dc.format
application/pdf
en_US
dc.language.iso
en
en_US
dc.publisher
Frontiers Research Foundation
en_US
dc.rights.uri
http://creativecommons.org/licenses/by/3.0/
dc.subject
Social reward
en_US
dc.subject
Autism spectrum disorders (ASD)
en_US
dc.subject
Psychopathy
en_US
dc.subject
Prediction error
en_US
dc.subject
Midcingulate cortex
en_US
dc.subject
Anterior cingulate cortex
en_US
dc.subject
Social cognition
en_US
dc.subject
Empathy
en_US
dc.title
The role of the midcingulate cortex in monitoring others' decisions
en_US
dc.type
Journal Article
dc.rights.license
Creative Commons Attribution 3.0 Unported
ethz.journal.title
Frontiers in Neuroscience
ethz.journal.volume
7
en_US
ethz.journal.abbreviated
Front Neurosci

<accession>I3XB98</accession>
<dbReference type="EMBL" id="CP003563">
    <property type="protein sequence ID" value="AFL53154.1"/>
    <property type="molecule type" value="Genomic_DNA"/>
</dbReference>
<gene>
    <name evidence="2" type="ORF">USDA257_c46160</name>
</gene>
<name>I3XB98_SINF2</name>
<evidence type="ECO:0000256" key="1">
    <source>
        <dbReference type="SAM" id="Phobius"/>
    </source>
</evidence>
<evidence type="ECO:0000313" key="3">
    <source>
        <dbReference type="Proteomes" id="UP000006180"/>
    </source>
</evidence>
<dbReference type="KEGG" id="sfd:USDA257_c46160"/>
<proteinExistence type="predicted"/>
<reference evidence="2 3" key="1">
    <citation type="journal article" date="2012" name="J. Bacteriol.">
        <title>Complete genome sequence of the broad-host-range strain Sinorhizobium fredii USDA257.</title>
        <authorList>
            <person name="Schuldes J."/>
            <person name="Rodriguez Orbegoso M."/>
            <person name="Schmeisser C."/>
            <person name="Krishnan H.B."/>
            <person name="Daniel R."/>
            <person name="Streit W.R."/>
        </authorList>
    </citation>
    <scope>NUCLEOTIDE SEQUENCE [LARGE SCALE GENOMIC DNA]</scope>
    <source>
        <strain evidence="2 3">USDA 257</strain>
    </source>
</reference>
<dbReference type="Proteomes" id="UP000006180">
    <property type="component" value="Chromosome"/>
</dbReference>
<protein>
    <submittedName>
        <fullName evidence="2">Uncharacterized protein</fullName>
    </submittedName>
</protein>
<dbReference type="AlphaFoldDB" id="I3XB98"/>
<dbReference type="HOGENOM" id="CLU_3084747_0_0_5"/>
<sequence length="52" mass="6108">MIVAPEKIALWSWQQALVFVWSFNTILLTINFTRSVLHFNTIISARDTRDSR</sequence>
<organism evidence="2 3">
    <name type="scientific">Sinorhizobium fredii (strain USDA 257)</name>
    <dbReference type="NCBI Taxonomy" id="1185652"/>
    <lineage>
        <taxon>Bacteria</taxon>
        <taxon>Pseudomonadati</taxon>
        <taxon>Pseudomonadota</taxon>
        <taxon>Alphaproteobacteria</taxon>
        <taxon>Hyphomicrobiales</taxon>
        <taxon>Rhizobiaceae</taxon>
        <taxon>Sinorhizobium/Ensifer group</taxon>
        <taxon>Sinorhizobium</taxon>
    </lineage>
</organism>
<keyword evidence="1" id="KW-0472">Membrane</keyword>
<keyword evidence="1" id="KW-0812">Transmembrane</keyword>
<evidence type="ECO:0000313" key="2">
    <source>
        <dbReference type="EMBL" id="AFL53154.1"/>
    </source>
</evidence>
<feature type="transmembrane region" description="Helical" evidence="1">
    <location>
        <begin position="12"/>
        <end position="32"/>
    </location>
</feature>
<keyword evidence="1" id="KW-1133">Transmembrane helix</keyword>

ethz.pages.start
251
en_US
ethz.size
7 p.
en_US
ethz.version.deposit
publishedVersion
en_US
ethz.identifier.nebis
009497874
ethz.publication.place
Lausanne
en_US
ethz.publication.status
published
en_US
ethz.leitzahl
ETH Zürich::00002 - ETH Zürich::00012 - Lehre und Forschung::00007 - Departemente::02070 - Dep. Gesundheitswiss. und Technologie / Dep. of Health Sciences and Technology::02535 - Institut für Bewegungswiss. und Sport / Institut of Human Movement Sc. and Sport::03963 - Wenderoth, Nicole / Wenderoth, Nicole
en_US
ethz.leitzahl.certified
ETH Zürich::00002 - ETH Zürich::00012 - Lehre und Forschung::00007 - Departemente::02070 - Dep. Gesundheitswiss. und Technologie / Dep. of Health Sciences and Technology::02535 - Institut für Bewegungswiss. und Sport / Institut of Human Movement Sc. and Sport::03963 - Wenderoth, Nicole / Wenderoth, Nicole
ethz.date.deposited
2017-06-11T03:14:17Z
ethz.source
ECIT
ethz.identifier.importid
imp59365179594e042115
ethz.ecitpid
pub:123248
ethz.eth
yes
en_US
ethz.availability
Open access
en_US
ethz.rosetta.installDate
2017-07-18T14:47:00Z
ethz.rosetta.lastUpdated
2019-04-04T15:27:03Z
ethz.rosetta.exportRequired
true
ethz.rosetta.versionExported
true